• Incorporates within the statute the current regulatory requirement that expenditures for child find activities not be considered in determining whether a school district has met its "proportionate share" obligation to private school children. (Sec. 612(a)(10)(A)(ii)(IV))
  • Upgrades the regulatory requirement for consultation on child find to "timely and meaningful" consultation. (Sec. 612(a)(10)(A)(iii)(I))

Consultation

  • Incorporates within the statute current regulatory requirements that school districts consult with representatives of private school children in carrying out various activities relating to identifying and serving children in private schools, and substantially strengthens those requirements. (Sec. 612(a)(10)(A)(iii))
  • Provides an expanded list of items around which there is to be consultation. (Sec. 612(a)(10)(A)(iii))
  • Requires school districts that disagree with the views of private school officials, on the provision of services or the types of services, to provide private school officials a written explanation of the reasons why the district chose not to provide services directly or through a contract. (Sec. 612(a)(10)(A)(iii)(V))
  • Requires school districts to obtain a written affirmation from private school officials that timely and meaningful consultation has occurred. (Sec. 612(a)(10)(A)(iv))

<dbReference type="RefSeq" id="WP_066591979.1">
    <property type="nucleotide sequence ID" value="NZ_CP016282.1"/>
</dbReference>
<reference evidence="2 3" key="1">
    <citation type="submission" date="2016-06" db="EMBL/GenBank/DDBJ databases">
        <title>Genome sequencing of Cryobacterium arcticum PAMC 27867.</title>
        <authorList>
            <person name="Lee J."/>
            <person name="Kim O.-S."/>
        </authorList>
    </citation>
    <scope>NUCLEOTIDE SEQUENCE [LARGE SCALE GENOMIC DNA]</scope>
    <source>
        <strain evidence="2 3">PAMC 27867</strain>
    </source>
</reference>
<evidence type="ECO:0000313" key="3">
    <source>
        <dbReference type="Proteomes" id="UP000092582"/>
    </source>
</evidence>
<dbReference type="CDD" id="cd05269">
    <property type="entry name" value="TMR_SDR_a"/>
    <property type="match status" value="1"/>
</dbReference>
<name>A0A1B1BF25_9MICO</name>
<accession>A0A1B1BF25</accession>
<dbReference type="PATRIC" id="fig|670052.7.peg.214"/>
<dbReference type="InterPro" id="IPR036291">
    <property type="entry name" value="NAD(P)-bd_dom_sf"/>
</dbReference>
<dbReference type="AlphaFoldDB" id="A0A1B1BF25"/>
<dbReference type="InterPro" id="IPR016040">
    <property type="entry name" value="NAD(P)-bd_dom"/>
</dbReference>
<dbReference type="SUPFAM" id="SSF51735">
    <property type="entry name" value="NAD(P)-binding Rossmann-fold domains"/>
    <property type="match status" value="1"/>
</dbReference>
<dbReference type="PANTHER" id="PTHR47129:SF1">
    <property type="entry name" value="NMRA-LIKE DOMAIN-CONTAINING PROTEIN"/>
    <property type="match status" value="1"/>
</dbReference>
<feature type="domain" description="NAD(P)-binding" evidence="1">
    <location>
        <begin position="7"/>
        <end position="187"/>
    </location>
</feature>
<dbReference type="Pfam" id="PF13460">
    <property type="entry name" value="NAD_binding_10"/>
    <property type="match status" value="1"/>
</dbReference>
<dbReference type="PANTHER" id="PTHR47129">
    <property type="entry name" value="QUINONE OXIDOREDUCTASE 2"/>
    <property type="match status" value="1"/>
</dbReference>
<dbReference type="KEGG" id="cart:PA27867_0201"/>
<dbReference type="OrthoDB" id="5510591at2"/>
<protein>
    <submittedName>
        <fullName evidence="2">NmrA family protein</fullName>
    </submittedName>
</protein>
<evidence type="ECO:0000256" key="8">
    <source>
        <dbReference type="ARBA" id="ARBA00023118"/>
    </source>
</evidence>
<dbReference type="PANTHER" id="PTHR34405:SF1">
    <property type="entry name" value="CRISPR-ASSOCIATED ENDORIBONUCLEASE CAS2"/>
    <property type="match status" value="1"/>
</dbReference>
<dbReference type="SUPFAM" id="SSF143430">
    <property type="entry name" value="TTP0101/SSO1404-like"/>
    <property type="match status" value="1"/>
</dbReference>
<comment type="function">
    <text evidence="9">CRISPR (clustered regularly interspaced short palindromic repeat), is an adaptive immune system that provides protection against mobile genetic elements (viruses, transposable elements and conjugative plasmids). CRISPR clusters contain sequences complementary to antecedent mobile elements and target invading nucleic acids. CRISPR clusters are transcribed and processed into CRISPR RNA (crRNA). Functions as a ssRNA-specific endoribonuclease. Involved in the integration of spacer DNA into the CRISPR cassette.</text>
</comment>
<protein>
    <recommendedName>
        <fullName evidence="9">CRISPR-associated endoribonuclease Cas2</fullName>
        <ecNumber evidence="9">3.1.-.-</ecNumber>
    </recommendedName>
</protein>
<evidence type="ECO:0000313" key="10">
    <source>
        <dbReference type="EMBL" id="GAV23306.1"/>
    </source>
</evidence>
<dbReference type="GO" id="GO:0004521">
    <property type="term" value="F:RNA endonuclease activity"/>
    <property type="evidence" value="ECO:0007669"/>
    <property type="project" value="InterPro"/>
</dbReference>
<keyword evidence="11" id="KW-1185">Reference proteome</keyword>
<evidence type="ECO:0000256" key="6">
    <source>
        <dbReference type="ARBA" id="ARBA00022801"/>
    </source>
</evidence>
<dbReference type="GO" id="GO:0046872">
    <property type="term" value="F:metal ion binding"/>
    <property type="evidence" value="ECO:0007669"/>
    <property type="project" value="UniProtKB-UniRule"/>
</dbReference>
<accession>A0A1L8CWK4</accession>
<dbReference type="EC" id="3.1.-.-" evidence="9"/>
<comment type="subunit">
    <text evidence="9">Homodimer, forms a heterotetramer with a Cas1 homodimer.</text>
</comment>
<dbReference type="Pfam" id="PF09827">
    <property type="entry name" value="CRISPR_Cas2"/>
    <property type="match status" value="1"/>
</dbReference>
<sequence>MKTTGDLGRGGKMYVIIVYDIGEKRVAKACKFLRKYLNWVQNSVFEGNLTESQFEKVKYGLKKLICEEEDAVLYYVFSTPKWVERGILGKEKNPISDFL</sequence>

Third-Party Contracts

  • Clarifies that school districts may provide services to private school children directly or through contracts with public and private agencies, organizations, and institutions. (Sec. 612(a)(10)(A)(vi)(I))

Supplement/Supplant

  • Specifies that state and local funds for special education services to children in private schools may supplement but not supplant the federal funds required to be spent under IDEA. (Sec. 612(a)(10)(A)(i)(IV))

Complaint Procedure

  • Incorporates, clarifies, and strengthens regulatory procedures relating to filing complaints. (Sec. 612(a)(10)(A)(v))

Bypass

  • Requires the U.S. Department of Education to arrange for services to private school children if a state or district is unwilling, or substantially fails, to provide for the equitable participation of private school children. (Sec. 612(f)(1))

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USDE Releases IDEA Regulations

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August 3, 2006--The U.S. Department of Education today released the much-anticipated final regulations to implement the Individuals with Disabilities Education Act as amended in 2004 (IDEA 2004).  The regulations, available in unofficial form on the department's Web site, are scheduled for official publication in the Federal Register on August 14 and will take effect 60 days thereafter.

"I am pleased that the final regulations were completed before the new school year begins." said U.S. Secretary of Education Margaret Spellings. "This gives parents, teachers and administrators time to become familiar with the changes prior to the start of the instructional year."

The regulations include provisions covering services for children placed by their parents in private schools.  Download CAPE's side-by-side comparison (PDF) of the principal private school provisions in the new and old regulations.